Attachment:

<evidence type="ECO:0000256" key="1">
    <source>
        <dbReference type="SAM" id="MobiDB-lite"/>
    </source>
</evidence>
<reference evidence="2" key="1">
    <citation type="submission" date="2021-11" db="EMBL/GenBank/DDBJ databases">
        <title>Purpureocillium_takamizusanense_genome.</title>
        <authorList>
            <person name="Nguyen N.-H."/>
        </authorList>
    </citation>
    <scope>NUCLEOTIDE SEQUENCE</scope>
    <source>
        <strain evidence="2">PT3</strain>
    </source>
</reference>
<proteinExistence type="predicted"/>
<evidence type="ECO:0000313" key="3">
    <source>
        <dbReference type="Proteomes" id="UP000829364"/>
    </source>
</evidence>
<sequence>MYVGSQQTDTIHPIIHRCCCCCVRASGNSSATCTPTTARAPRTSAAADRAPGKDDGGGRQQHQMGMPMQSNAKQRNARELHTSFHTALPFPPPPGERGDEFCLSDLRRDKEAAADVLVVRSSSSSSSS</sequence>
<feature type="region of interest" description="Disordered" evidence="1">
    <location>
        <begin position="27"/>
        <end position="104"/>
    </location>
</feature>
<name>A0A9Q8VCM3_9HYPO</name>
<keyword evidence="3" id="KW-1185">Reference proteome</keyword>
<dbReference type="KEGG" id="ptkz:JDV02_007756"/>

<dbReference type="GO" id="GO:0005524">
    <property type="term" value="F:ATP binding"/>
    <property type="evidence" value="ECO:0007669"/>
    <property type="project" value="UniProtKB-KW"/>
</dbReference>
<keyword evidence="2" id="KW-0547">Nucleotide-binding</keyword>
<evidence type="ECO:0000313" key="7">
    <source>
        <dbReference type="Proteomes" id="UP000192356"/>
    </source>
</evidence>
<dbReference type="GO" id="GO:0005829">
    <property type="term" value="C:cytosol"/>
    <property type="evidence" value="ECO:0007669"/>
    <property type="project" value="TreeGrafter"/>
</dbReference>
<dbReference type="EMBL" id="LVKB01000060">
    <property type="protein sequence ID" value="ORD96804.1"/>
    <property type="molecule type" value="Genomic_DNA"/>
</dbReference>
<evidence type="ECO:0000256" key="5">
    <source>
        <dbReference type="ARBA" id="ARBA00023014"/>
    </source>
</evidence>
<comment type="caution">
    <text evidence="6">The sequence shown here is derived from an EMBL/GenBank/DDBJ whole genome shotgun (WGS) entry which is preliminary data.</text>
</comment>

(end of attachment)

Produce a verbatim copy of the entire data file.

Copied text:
<evidence type="ECO:0000256" key="1">
    <source>
        <dbReference type="SAM" id="MobiDB-lite"/>
    </source>
</evidence>
<reference evidence="2" key="1">
    <citation type="submission" date="2021-11" db="EMBL/GenBank/DDBJ databases">
        <title>Purpureocillium_takamizusanense_genome.</title>
        <authorList>
            <person name="Nguyen N.-H."/>
        </authorList>
    </citation>
    <scope>NUCLEOTIDE SEQUENCE</scope>
    <source>
        <strain evidence="2">PT3</strain>
    </source>
</reference>
<proteinExistence type="predicted"/>
<evidence type="ECO:0000313" key="3">
    <source>
        <dbReference type="Proteomes" id="UP000829364"/>
    </source>
</evidence>
<sequence>MYVGSQQTDTIHPIIHRCCCCCVRASGNSSATCTPTTARAPRTSAAADRAPGKDDGGGRQQHQMGMPMQSNAKQRNARELHTSFHTALPFPPPPGERGDEFCLSDLRRDKEAAADVLVVRSSSSSSSS</sequence>
<feature type="region of interest" description="Disordered" evidence="1">
    <location>
        <begin position="27"/>
        <end position="104"/>
    </location>
</feature>
<name>A0A9Q8VCM3_9HYPO</name>
<keyword evidence="3" id="KW-1185">Reference proteome</keyword>
<dbReference type="KEGG" id="ptkz:JDV02_007756"/>

<dbReference type="GO" id="GO:0005524">
    <property type="term" value="F:ATP binding"/>
    <property type="evidence" value="ECO:0007669"/>
    <property type="project" value="UniProtKB-KW"/>
</dbReference>
<keyword evidence="2" id="KW-0547">Nucleotide-binding</keyword>
<evidence type="ECO:0000313" key="7">
    <source>
        <dbReference type="Proteomes" id="UP000192356"/>
    </source>
</evidence>
<dbReference type="GO" id="GO:0005829">
    <property type="term" value="C:cytosol"/>
    <property type="evidence" value="ECO:0007669"/>
    <property type="project" value="TreeGrafter"/>
</dbReference>
<dbReference type="EMBL" id="LVKB01000060">
    <property type="protein sequence ID" value="ORD96804.1"/>
    <property type="molecule type" value="Genomic_DNA"/>
</dbReference>
<evidence type="ECO:0000256" key="5">
    <source>
        <dbReference type="ARBA" id="ARBA00023014"/>
    </source>
</evidence>
<comment type="caution">
    <text evidence="6">The sequence shown here is derived from an EMBL/GenBank/DDBJ whole genome shotgun (WGS) entry which is preliminary data.</text>
</comment>